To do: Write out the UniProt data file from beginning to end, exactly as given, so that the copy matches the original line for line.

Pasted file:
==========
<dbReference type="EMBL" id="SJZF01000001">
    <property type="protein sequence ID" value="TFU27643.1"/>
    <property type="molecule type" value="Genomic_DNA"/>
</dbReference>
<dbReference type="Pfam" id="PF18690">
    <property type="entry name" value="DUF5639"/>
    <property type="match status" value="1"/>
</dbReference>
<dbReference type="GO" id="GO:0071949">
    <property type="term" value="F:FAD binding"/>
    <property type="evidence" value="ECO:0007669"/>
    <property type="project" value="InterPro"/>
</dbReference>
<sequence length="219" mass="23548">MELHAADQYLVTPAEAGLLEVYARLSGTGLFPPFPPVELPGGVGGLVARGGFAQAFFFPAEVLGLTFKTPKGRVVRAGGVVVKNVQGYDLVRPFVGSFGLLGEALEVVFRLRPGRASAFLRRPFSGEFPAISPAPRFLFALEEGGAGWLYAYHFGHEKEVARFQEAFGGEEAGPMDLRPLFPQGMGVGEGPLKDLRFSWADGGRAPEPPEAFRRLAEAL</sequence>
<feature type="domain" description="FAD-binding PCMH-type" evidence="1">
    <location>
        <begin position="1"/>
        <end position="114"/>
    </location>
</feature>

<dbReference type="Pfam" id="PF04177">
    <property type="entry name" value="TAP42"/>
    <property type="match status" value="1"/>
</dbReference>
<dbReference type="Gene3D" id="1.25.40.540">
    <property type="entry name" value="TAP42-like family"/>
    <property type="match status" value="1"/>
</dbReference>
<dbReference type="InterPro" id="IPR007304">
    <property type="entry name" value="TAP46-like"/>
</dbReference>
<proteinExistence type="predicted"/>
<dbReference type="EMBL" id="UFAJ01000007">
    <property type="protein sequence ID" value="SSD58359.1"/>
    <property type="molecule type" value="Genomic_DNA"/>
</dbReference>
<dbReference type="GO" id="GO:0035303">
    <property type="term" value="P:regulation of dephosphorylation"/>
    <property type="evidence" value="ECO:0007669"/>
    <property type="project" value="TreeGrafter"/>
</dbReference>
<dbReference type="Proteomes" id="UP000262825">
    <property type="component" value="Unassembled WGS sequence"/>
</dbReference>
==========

<dbReference type="EMBL" id="SJZF01000001">
    <property type="protein sequence ID" value="TFU27643.1"/>
    <property type="molecule type" value="Genomic_DNA"/>
</dbReference>
<dbReference type="Pfam" id="PF18690">
    <property type="entry name" value="DUF5639"/>
    <property type="match status" value="1"/>
</dbReference>
<dbReference type="GO" id="GO:0071949">
    <property type="term" value="F:FAD binding"/>
    <property type="evidence" value="ECO:0007669"/>
    <property type="project" value="InterPro"/>
</dbReference>
<sequence length="219" mass="23548">MELHAADQYLVTPAEAGLLEVYARLSGTGLFPPFPPVELPGGVGGLVARGGFAQAFFFPAEVLGLTFKTPKGRVVRAGGVVVKNVQGYDLVRPFVGSFGLLGEALEVVFRLRPGRASAFLRRPFSGEFPAISPAPRFLFALEEGGAGWLYAYHFGHEKEVARFQEAFGGEEAGPMDLRPLFPQGMGVGEGPLKDLRFSWADGGRAPEPPEAFRRLAEAL</sequence>
<feature type="domain" description="FAD-binding PCMH-type" evidence="1">
    <location>
        <begin position="1"/>
        <end position="114"/>
    </location>
</feature>

<dbReference type="Pfam" id="PF04177">
    <property type="entry name" value="TAP42"/>
    <property type="match status" value="1"/>
</dbReference>
<dbReference type="Gene3D" id="1.25.40.540">
    <property type="entry name" value="TAP42-like family"/>
    <property type="match status" value="1"/>
</dbReference>
<dbReference type="InterPro" id="IPR007304">
    <property type="entry name" value="TAP46-like"/>
</dbReference>
<proteinExistence type="predicted"/>
<dbReference type="EMBL" id="UFAJ01000007">
    <property type="protein sequence ID" value="SSD58359.1"/>
    <property type="molecule type" value="Genomic_DNA"/>
</dbReference>
<dbReference type="GO" id="GO:0035303">
    <property type="term" value="P:regulation of dephosphorylation"/>
    <property type="evidence" value="ECO:0007669"/>
    <property type="project" value="TreeGrafter"/>
</dbReference>
<dbReference type="Proteomes" id="UP000262825">
    <property type="component" value="Unassembled WGS sequence"/>
</dbReference>